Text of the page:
A Newsnight story about illegal loan sharks has made me think. Usually, news stories about the recession tie in with whatever I’ve been hearing a lot about at work: redundancies, repossessions and repayment problems, mostly.
But while almost every CLA caller is in more debt than they’d like, and a lot are dealing with high-interest doorstep lenders like Provident (when I was little I never actually knew what the ‘Provident woman’ came to our house for every week; the answer, of course, was ‘paying for Christmas’), and in a few cases places like this, which should be illegal…I don’t think I’ve ever spoken to anyone who was in trouble with an illegal loan shark.
And thank goodness. The tales told on Newsnight by loan shark victims are even scarier than the posters I’ve seen on trains back in the Black Country, where the loan shark hotline was piloted. (I was going to put a link up to this hotline and campaign but there doesn’t seem to be a national one yet. Paxman is right, they’re not exactly courting the media on this one.) Intimidation, stalking, harassment, death-threats, actual violence and even sexual assault: surely the darkest side of the credit crunch we’ve seen yet.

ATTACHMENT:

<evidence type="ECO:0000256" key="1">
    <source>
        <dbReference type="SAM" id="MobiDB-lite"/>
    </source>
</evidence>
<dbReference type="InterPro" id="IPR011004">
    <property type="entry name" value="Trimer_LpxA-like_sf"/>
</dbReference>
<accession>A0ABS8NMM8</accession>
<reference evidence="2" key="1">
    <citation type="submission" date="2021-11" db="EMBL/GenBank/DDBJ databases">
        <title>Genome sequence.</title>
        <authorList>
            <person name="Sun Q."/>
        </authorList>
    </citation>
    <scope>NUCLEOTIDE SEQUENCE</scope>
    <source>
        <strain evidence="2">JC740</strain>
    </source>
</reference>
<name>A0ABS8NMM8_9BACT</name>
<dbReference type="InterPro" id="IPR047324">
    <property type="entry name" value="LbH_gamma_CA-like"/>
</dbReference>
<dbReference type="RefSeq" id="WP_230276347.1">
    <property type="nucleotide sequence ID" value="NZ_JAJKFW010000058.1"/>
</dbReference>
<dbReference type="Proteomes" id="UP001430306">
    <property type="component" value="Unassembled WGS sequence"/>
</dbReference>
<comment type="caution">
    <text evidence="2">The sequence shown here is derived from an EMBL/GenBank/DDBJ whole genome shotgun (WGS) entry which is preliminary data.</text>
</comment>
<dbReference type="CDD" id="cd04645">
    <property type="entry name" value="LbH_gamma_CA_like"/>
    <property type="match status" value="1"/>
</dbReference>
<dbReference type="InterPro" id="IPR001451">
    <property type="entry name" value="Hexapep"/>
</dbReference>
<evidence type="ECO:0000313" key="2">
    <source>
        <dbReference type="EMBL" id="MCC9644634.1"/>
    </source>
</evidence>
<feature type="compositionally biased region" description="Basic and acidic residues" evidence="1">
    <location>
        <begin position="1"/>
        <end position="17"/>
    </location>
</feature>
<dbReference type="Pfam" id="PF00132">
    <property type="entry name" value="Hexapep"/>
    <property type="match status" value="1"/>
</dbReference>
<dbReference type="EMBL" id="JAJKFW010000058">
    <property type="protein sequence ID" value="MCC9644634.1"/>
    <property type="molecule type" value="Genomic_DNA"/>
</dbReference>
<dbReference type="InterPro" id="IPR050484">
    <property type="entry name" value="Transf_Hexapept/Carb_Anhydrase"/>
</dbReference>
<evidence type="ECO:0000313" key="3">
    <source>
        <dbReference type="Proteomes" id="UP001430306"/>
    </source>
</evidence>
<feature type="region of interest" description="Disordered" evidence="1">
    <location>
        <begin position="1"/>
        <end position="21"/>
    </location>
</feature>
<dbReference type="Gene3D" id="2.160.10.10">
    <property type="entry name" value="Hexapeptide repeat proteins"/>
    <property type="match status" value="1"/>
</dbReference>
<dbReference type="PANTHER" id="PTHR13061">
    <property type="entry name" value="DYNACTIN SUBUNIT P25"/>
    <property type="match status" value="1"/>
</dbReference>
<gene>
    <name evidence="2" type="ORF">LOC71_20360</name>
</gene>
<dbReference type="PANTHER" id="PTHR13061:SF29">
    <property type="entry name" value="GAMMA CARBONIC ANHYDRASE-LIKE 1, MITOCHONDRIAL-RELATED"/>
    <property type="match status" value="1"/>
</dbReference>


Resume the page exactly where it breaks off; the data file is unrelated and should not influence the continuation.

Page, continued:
So why have few or none of these people called the legal advice service the government funds? Let’s hope it’s because cases like this are so rare. But I can’t help worrying that the outdated concept of ‘debt shame’ might apply here as it barely does anywhere else. Few people these days would have any shame admitting they’re struggling with their mortgage repayments, but to admit that you are frightened for your life and that of your children because you signed up to a payday loan at 1200% interest…that’s something else.
BTW, having watched the Newsnight discussion on this, I’m not totally sure I’m happy about Chris Huhne referring to the comparative ‘financial illiteracy’ of people at either end of the ‘social heap’. This is a phrase we use now?